Are you scarred by the era of the super models?

As a kid growing up in the 80s, I would steal a furtive look at my sisters’ magazines and absorb the seemingly glamorous world within. Christie Brinkley, Cindy Crawford, Paulina Paroskova and Elle McPherson were the role models, the ones who truly had it all. In the 90s as a teenager I had my own magazines and the era of the super model was in full swing. Kate Moss, Naomi Campbell, Linda “I don’t get out of bed for less than $10,000” Evangelista, Helena Christensen, Claudia Schiffer, Christy Turlington. None of us put up the slightest resistance to the impact they had on our ideals and dreams.

The problem was not a lack of goals, but misdirected goals of wanting to be slimmer, more glamorous, tanned, “gorgeous”. Eventually in the late 90s Anita Roddick had a self esteem campaign for The Body Shop that reminded us “there are 3 billion women who don’t look like supermodels and only 8 who do”. The problem was, we still saw the message as “those 8 are more beautiful”. I loved Anita’s campaign and I have gratitude for it also. We needed this voice of reason. In hindsight, though, I see that the message I craved was not “you can never reach the heights of the supermodels” but rather “the pinnacle of a life well lived is not a certain waist circumference. The reason to love your body is not a bra size.” In fact, the purpose of our body is not to be found in the mirror, on a set of scales or via a tape measure at all.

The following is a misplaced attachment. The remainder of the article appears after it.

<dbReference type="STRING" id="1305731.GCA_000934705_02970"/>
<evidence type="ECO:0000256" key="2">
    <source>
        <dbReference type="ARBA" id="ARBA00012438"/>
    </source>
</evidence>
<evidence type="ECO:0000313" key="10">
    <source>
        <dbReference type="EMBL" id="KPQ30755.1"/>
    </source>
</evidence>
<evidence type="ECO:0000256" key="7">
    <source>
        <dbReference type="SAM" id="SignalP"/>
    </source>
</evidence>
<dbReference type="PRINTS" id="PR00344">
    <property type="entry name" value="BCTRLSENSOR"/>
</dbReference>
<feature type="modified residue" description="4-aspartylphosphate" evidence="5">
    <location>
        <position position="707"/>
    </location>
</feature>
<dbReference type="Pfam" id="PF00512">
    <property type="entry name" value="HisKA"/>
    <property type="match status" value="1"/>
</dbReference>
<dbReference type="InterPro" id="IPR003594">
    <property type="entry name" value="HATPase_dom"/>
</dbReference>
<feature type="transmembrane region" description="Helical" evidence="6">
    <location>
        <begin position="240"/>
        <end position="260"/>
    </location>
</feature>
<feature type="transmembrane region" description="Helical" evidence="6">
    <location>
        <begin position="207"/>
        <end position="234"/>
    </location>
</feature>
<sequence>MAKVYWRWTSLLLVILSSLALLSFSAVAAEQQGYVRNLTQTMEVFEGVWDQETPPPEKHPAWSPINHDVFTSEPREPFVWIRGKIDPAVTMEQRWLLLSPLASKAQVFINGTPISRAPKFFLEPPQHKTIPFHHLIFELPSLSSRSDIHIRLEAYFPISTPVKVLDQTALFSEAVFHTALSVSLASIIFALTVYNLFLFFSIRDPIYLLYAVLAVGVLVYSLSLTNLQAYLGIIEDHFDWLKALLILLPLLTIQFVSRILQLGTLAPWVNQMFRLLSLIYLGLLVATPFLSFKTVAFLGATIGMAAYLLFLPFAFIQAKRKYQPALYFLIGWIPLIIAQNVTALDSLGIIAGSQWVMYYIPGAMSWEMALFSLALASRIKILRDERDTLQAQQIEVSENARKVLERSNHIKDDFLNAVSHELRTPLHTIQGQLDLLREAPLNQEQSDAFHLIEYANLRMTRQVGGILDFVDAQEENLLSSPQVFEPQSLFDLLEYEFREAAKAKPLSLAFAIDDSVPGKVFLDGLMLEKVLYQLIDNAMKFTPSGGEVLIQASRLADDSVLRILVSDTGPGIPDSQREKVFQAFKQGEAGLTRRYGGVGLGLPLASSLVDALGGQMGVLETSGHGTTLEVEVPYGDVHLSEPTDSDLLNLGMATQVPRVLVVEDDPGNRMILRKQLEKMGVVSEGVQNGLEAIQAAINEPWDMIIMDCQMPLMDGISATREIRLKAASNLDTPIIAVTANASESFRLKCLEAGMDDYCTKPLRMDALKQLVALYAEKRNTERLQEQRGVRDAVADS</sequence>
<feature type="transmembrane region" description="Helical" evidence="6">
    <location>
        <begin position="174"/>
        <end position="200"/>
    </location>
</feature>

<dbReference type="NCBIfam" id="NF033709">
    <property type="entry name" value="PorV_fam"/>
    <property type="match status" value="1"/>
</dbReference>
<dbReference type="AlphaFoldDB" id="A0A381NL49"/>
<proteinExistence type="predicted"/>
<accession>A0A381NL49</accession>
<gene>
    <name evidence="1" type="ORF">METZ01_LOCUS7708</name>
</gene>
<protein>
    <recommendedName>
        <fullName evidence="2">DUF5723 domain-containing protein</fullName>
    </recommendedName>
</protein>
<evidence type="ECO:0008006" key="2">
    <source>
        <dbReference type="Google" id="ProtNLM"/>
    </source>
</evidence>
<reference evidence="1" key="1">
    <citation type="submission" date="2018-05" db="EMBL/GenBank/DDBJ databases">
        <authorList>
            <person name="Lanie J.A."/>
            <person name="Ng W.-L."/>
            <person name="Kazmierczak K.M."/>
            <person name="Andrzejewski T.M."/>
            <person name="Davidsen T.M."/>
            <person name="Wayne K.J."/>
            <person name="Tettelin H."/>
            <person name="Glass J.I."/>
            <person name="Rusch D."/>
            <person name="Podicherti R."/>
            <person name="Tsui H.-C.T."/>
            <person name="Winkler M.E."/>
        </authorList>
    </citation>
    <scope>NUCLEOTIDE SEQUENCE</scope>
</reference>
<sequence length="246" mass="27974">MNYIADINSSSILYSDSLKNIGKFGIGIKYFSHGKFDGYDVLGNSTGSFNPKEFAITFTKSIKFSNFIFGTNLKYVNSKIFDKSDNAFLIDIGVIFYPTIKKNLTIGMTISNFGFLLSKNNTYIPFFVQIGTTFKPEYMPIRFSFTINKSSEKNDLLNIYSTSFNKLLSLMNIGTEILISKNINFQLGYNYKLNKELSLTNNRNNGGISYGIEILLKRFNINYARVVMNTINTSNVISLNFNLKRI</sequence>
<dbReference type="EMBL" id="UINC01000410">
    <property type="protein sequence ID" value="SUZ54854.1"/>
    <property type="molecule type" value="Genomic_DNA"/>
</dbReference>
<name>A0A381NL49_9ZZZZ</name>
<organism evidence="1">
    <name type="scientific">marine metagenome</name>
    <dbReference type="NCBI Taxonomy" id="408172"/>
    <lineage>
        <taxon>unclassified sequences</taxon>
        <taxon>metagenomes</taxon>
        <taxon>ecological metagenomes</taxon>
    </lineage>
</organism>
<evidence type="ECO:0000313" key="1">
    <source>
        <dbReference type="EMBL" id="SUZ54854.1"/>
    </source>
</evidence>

Our bodies are not decorative objects. We as women are not aspiring arm candy. Our bodies are the sacred vessels that we experience life through. When our favourite meal makes our taste buds sing, when we long for the embrace of the one we love, the exhilaration of dancing to a song that can’t be ignored, the warm balm of spring sunshine on our faces after a long winter…this is the nature of our body.

So make a vow to yourself to be the conscious observer of the thoughts and attitudes you hold towards your body. When you catch yourself chastising part of your body, remember that you are seeing it in a reductionist light that misses the point entirely, and switch your attention to the real dreams of your life.

Be the example you hope the daughters and nieces in your life follow. Rejoice in what your body allows you to experience. If you hope the young girls in your life will always look in the mirror with benevolent eyes, then do the same yourself. If you hope their minds will fill with academic challenges to triumph over rather than counting of calories or obsessing over thighs or a dress size, then turn your focus to a worthy thought first. And if you dream of that young girl being deeply loved, spiritually fulfilled and inspired by life… then don’t reduce your self to being merely a number on a scale. What you are cannot be measured. What you are is Love.

ANd now I’d like to hear from you – how are you committed to showing your body kindness? Let me know in the comments! I would love to welcome you to cosy and kind community of open-hearted women… if that sounds like you join your Sisters With Heart here.

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